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Speaking tour to urge rejection of death penalty

Death penalty opponents will take their message to cities across Nebraska next month.

They will urge voters to reject a Nov. 8 ballot initiative that would reinstate capital punishment in the state. And as former death row inmates who have been exonerated, relatives of crime victims who have sought to forgive and others directly impacted by the death penalty, they will lobby with stories from their own lives.

A group called the Catholic Mobilizing Network, launched in 2009 in support of the U.S. Catholic bishops’ efforts against the death penalty and based in Washington, D.C., is organizing the July 15-24 tour. Working in conjunction with a nondenominational group called Journey to Hope: From Violence to Healing, it will include four teams of speakers visiting at least 22 cities from Scottsbluff to Omaha.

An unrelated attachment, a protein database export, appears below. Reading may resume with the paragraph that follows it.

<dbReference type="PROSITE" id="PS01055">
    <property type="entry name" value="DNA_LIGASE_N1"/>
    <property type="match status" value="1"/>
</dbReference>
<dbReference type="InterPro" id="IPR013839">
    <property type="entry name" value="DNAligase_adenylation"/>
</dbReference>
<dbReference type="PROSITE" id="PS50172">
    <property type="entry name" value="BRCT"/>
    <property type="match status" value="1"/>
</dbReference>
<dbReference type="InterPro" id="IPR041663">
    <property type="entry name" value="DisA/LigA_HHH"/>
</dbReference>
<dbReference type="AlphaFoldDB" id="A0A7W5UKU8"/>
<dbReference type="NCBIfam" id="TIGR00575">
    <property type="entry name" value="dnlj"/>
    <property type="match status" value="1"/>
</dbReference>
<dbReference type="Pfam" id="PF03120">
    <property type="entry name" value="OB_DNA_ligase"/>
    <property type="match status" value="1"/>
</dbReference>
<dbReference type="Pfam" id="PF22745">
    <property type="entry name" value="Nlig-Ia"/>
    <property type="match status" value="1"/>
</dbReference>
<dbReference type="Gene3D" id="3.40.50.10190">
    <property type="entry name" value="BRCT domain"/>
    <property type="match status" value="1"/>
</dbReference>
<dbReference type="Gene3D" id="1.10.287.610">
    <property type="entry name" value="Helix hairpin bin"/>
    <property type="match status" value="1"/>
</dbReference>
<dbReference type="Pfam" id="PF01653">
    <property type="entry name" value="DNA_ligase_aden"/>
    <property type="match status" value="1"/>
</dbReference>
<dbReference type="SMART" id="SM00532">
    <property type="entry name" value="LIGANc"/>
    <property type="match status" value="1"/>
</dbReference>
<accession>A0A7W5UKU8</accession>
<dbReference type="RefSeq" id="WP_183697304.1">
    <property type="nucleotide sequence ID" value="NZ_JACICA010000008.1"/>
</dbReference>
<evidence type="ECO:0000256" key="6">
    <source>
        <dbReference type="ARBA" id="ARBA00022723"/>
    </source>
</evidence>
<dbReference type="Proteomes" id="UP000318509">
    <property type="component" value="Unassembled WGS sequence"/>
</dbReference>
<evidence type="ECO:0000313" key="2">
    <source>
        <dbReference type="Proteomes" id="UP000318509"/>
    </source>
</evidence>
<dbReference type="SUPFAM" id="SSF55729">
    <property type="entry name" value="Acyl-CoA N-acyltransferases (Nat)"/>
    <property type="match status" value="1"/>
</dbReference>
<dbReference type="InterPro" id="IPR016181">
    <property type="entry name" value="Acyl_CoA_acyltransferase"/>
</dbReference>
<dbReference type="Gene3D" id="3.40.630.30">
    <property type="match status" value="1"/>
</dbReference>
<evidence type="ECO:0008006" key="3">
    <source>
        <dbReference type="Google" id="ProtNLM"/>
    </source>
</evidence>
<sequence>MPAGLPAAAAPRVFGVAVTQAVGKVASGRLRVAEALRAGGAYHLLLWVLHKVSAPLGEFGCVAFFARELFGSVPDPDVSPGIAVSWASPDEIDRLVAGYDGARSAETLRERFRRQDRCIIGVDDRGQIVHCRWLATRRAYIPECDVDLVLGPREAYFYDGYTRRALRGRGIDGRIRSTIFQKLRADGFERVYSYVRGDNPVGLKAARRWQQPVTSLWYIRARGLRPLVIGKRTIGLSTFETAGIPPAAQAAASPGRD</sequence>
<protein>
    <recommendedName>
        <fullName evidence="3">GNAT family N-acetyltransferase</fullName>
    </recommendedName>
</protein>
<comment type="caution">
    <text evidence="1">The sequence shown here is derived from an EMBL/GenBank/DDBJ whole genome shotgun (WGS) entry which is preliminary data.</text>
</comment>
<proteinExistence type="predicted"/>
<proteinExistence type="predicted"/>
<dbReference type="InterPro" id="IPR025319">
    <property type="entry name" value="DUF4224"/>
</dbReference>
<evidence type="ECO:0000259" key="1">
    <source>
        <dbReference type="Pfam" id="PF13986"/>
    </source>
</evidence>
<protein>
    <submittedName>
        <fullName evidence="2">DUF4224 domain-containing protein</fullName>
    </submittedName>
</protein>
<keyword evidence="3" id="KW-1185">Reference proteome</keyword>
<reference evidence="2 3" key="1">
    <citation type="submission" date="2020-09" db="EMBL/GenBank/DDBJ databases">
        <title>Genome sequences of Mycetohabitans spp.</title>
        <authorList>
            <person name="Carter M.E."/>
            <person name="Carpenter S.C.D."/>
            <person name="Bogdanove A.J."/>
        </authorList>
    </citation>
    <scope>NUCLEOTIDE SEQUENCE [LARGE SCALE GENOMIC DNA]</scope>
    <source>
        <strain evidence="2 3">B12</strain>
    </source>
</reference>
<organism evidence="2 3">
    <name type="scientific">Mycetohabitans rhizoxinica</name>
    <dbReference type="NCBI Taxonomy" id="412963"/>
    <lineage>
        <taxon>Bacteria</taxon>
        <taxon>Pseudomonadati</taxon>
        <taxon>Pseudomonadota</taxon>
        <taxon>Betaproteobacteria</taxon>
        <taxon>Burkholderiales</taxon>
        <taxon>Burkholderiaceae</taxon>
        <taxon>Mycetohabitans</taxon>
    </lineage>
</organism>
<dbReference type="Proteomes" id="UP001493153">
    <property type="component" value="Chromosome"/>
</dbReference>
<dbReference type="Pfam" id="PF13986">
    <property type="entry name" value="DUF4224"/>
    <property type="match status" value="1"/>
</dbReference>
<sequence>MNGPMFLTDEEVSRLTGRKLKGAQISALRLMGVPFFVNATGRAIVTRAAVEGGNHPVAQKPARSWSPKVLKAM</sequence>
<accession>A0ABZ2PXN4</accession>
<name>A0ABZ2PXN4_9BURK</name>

The network is seeking sites at which to appear, including Catholic and other Christian churches, community centers and businesses, said Megan Ward, the network’s director of engagement. An itinerary is being worked out that will include stops in South Sioux City, Norfolk, Columbus, Fremont and Omaha in the archdiocese, she said.

And Omar Gutierrez, manager of the archdiocese’s Office of Missions and Justice, said pastors should feel free to allow the group to use parish facilities.

Arguments presented by the group against the death penalty will be moral and practical, and not placed in the context of the church’s wider social teaching, he said.

Gutierrez said he is willing to speak to groups in the archdiocese interested in the church’s perspective on the death penalty. Such talks might be scheduled for late summer or early fall, he said.

The tour comes in the wake of death penalty supporters gathering nearly 167,000 signatures to place reinstatement of capital punishment on the November ballot. The initiative would reverse the state Legislature’s repeal of the death penalty last year over Gov. Pete Ricketts’ veto.

Archbishop George J. Lucas, Bishops James D. Conley of Lincoln and Joseph G. Hanefeldt of Grand Island had urged repeal of capital punishment, arguing in part that in today’s society, people can be protected against violent criminals without resorting to the death penalty.

To learn more about the speaking tour or arrange for a presentation, pastors and others can call Ward at 202-541-5290.

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